Home Theater vs Two-Channel Purism

For all its excesses, high-quality audio is filled with purists. Some are committed to single-ended amplifiers, some to all-analog circuitry, to crossoverless speakers, or to recordings made with only two microphones. Purists seek simplicity in their quest for good sound. But how simple is it to scrub contacts, adjust tonearms, or meticulously clean discs before nearly every listening session? Maybe committed purists should just be committed.

Now there are two-channel purists. Erstwhile Stereophile writer Robert Harley claims to be one because he's "suspicious of combining music playback with video and surround-sound audio" (Fi, September '98, p.57). Stereophile's founder J. Gordon Holt, on the other hand, embraces surround-sound. He sees two-channel purism as mere prejudice—the belief that "surround-sound is for movies and stereo is for music." Why, J. Gordon asks, should we be wedded to this dichotomy? "After all, real sounds happen in three-dimensional space, and music sounds much more realistic when that space is reproduced in 3-D instead of through a sonic picture window" (Stereophile, August '98, p.111).

For me, HI-FI '98 made this question more pointed. The buzz at the Show about the latest possibilities in 96kHz digital audio, and prospects for packing five separate channels of audio on a disc, was just...palpable. It extended from one side of the hotel to the other. Nothing is settled, of course. Some of the technologies and formats are hardly more than vaporware, and a format war is a possibility. But there's a real chance that 5-channel audio will become du jour. Instead of being surrounded by the explosions and mayhem of Contact or The Fifth Element, our listening chairs may be in the middle of a virtual concert hall or recording studio.

JGH's argument makes sense, but something about 5-channel audio has always turned me off (and it's not hazy memories of awful quadraphonic systems from my youth). Surround-sound is fine as audio icing on the video cake, but my idea of high-end audio is firmly wrapped around two speakers. Maybe I'm just a toasterphile like Michael Fremer, who recently sang praises for his vintage Sunbeam toaster and other "old things" ("Analog Corner," July '98, p.45). Actually, my own passion is electric juicers from the 1960s and '70s. But I digress.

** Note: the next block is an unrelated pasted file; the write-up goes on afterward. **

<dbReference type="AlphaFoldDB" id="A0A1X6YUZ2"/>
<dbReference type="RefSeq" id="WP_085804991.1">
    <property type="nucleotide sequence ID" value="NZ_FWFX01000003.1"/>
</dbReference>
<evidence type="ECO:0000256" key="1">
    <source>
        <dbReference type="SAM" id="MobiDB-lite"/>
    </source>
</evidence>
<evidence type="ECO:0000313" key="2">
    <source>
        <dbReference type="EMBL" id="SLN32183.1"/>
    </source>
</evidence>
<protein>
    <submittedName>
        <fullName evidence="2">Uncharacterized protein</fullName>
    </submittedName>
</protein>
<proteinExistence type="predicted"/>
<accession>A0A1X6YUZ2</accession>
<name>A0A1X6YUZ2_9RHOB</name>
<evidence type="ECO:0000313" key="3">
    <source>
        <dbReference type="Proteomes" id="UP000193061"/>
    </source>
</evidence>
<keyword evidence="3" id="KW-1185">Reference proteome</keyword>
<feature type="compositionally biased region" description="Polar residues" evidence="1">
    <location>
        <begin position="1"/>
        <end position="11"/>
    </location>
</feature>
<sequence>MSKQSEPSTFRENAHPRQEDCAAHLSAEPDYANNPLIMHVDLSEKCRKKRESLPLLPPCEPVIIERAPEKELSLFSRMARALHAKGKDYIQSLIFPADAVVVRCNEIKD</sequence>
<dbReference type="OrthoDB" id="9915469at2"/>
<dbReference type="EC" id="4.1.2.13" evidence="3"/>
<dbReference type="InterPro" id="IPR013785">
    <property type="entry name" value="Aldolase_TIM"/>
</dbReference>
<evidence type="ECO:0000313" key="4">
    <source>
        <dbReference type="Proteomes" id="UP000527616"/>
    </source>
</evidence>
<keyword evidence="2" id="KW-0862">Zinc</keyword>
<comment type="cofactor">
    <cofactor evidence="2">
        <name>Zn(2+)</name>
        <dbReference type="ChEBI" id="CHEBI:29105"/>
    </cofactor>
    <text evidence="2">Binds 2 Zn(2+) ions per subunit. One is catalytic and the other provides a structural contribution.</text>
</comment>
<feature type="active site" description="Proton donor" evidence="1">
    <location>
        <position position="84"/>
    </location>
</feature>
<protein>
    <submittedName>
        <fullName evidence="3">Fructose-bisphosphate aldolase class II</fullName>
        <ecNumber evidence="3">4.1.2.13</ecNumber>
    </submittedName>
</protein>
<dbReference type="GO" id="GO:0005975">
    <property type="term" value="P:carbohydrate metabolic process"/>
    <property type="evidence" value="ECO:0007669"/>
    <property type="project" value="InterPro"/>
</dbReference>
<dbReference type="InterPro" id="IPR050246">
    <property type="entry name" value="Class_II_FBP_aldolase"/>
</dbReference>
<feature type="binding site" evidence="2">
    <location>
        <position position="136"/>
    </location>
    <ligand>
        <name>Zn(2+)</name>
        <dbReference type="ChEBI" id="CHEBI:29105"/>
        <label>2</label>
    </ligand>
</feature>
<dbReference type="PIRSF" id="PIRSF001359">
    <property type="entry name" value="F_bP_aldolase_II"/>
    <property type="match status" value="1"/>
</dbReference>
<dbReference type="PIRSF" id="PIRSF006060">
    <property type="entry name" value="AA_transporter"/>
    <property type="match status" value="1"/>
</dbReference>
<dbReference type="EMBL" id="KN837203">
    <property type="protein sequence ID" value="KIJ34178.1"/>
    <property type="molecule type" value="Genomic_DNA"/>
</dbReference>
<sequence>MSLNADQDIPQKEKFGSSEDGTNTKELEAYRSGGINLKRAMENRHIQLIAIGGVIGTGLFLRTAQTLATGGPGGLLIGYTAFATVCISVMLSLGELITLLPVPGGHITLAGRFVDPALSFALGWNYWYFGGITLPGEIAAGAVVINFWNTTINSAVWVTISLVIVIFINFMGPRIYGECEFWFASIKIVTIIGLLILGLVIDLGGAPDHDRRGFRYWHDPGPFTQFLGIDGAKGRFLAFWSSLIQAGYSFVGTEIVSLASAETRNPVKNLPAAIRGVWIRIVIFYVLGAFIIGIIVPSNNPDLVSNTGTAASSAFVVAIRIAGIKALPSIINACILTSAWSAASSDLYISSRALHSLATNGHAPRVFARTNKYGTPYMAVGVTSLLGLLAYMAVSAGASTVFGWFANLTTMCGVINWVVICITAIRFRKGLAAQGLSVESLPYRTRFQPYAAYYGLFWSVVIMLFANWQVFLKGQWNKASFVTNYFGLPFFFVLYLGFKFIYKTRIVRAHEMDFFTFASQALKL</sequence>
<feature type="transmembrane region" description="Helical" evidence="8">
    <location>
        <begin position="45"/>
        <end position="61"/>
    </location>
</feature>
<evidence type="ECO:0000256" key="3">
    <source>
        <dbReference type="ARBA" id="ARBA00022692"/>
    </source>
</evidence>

Whatever the reason, those rooms at the Los Angeles Show featuring a picture window between two speakers were more appealing than those putting the listener in a three-dimensional cage of five. It wasn't just that the two-channel displays were less crowded, or that they were playing music instead of wall-shaking scenes from Hollywood thrillers. It was something else, but I couldn't put my finger on it. After my trip to HI-FI '98, I became a two-channel purist in search of a reason.

Two weeks later I was in Boulder, Colorado. Amid all the trendy galleries and boutiques, I wandered into an audio salon with a good deal on a pair of Totem Tabù speakers. I had been impressed by their big brother, the Mani-2, at the Show, so in Boulder I auditioned the Tabùs on a whim. I wasn't even in the market for new speakers, but, after much hemming and hawing, I bought them.

Then I had a guilt attack. Unless you're a sheik or a Microsoft insider, you know the feeling. (And if you don't, your spouse does.) I'll spend an hour at the mall comparison-shopping in order to save 10 bucks on a pair of shoes—and then turn around and drop thousands on equipment to improve my "record player" (as my superego puts it). To appease my conscience, I continued my wanderings determined not to spend any more money. I didn't even slow down as I walked past Ben & Jerry's ice-cream parlor, despite the impulses cascading through my brain stem.

I wound up at a nearby museum for contemporary art. It was the perfect place to go—no speakers or amps for sale. Unfortunately, the art wasn't very good. A gaping hole in a wall wasn't a sign of renovations in progress, it was "art." How about an 8' cube with a ladder propped on each side? A string of multicolored shopping carts? A line of jelly jars on a shelf, each containing some icky, slimy something or other, backlit with all the colors of the rainbow? Color me bored.

According to They Might Be Giants, "The truth is where the sculptor's chisel chipped away the lie" ("The Statue Got Me High," Apollo 18, Elektra 61257-2). They would have been bored too. There wasn't any truth in this museum, because no chisels or paintbrushes were in evidence. Instead of re-creating or representing the objects that so fascinated them, these artists just put them on display in all of their three-dimensional reality (and perhaps an unlikely coat of paint).

As I browsed, my reservations about surround-sound started to take shape. The dealer at the audio salon had mentioned a customer who bought four Tabùs for a surround-sound system. Why bother, I thought? I fell in love with them because, like good minimonitors, they threw a deep, wide soundstage that seemed fully three-dimensional—a strength different from what I was used to with my big Martin-Logan electrostats. Obviously, the Tabùs were constructed to do something that wooden boxes with domes and cones don't normally do—namely, to play music accurately and somehow disappear in a 3-D soundstage. Totem's Vincent Bruzzese, I realized, is more of an artist than the official "artists" responsible for the piles of junk that filled that museum. He turned wood, metal, and wire into something extraordinary. They turned jelly jars and shopping carts into jelly jars and shopping carts.